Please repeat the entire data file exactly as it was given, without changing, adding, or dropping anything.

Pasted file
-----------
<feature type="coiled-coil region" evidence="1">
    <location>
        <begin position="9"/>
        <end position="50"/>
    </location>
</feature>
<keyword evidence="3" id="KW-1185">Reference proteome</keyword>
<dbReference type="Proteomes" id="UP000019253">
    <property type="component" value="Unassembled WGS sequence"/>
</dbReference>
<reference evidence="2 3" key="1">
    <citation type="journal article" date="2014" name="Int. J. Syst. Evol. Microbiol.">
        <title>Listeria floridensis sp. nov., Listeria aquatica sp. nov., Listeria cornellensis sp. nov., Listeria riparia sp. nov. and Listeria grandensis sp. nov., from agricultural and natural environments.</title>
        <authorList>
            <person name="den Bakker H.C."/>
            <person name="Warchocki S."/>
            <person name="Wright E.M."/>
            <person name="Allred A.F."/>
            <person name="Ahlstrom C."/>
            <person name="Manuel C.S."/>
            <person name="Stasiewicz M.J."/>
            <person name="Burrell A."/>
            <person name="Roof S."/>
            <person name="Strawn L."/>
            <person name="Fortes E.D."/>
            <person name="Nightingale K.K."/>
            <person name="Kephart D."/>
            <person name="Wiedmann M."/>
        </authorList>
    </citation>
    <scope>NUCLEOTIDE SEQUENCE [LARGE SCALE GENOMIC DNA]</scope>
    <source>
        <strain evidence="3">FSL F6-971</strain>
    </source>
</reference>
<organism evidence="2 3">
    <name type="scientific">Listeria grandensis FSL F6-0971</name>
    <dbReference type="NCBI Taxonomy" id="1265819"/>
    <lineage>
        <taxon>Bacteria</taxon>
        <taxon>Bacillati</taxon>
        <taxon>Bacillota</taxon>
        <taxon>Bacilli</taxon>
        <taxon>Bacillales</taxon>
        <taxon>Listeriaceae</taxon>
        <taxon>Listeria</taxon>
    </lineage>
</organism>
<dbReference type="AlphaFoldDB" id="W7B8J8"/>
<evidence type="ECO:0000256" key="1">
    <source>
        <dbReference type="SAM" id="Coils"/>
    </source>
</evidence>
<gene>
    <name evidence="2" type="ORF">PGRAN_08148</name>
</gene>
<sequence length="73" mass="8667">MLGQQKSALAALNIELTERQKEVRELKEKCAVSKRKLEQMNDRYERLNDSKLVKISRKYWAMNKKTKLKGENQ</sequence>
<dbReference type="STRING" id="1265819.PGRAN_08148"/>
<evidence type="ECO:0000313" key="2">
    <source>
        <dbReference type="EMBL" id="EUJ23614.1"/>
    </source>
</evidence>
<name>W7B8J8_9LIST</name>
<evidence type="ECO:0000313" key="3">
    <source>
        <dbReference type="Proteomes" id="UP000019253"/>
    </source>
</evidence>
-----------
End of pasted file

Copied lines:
<feature type="coiled-coil region" evidence="1">
    <location>
        <begin position="9"/>
        <end position="50"/>
    </location>
</feature>
<keyword evidence="3" id="KW-1185">Reference proteome</keyword>
<dbReference type="Proteomes" id="UP000019253">
    <property type="component" value="Unassembled WGS sequence"/>
</dbReference>
<reference evidence="2 3" key="1">
    <citation type="journal article" date="2014" name="Int. J. Syst. Evol. Microbiol.">
        <title>Listeria floridensis sp. nov., Listeria aquatica sp. nov., Listeria cornellensis sp. nov., Listeria riparia sp. nov. and Listeria grandensis sp. nov., from agricultural and natural environments.</title>
        <authorList>
            <person name="den Bakker H.C."/>
            <person name="Warchocki S."/>
            <person name="Wright E.M."/>
            <person name="Allred A.F."/>
            <person name="Ahlstrom C."/>
            <person name="Manuel C.S."/>
            <person name="Stasiewicz M.J."/>
            <person name="Burrell A."/>
            <person name="Roof S."/>
            <person name="Strawn L."/>
            <person name="Fortes E.D."/>
            <person name="Nightingale K.K."/>
            <person name="Kephart D."/>
            <person name="Wiedmann M."/>
        </authorList>
    </citation>
    <scope>NUCLEOTIDE SEQUENCE [LARGE SCALE GENOMIC DNA]</scope>
    <source>
        <strain evidence="3">FSL F6-971</strain>
    </source>
</reference>
<organism evidence="2 3">
    <name type="scientific">Listeria grandensis FSL F6-0971</name>
    <dbReference type="NCBI Taxonomy" id="1265819"/>
    <lineage>
        <taxon>Bacteria</taxon>
        <taxon>Bacillati</taxon>
        <taxon>Bacillota</taxon>
        <taxon>Bacilli</taxon>
        <taxon>Bacillales</taxon>
        <taxon>Listeriaceae</taxon>
        <taxon>Listeria</taxon>
    </lineage>
</organism>
<dbReference type="AlphaFoldDB" id="W7B8J8"/>
<evidence type="ECO:0000256" key="1">
    <source>
        <dbReference type="SAM" id="Coils"/>
    </source>
</evidence>
<gene>
    <name evidence="2" type="ORF">PGRAN_08148</name>
</gene>
<sequence length="73" mass="8667">MLGQQKSALAALNIELTERQKEVRELKEKCAVSKRKLEQMNDRYERLNDSKLVKISRKYWAMNKKTKLKGENQ</sequence>
<dbReference type="STRING" id="1265819.PGRAN_08148"/>
<evidence type="ECO:0000313" key="2">
    <source>
        <dbReference type="EMBL" id="EUJ23614.1"/>
    </source>
</evidence>
<name>W7B8J8_9LIST</name>
<evidence type="ECO:0000313" key="3">
    <source>
        <dbReference type="Proteomes" id="UP000019253"/>
    </source>
</evidence>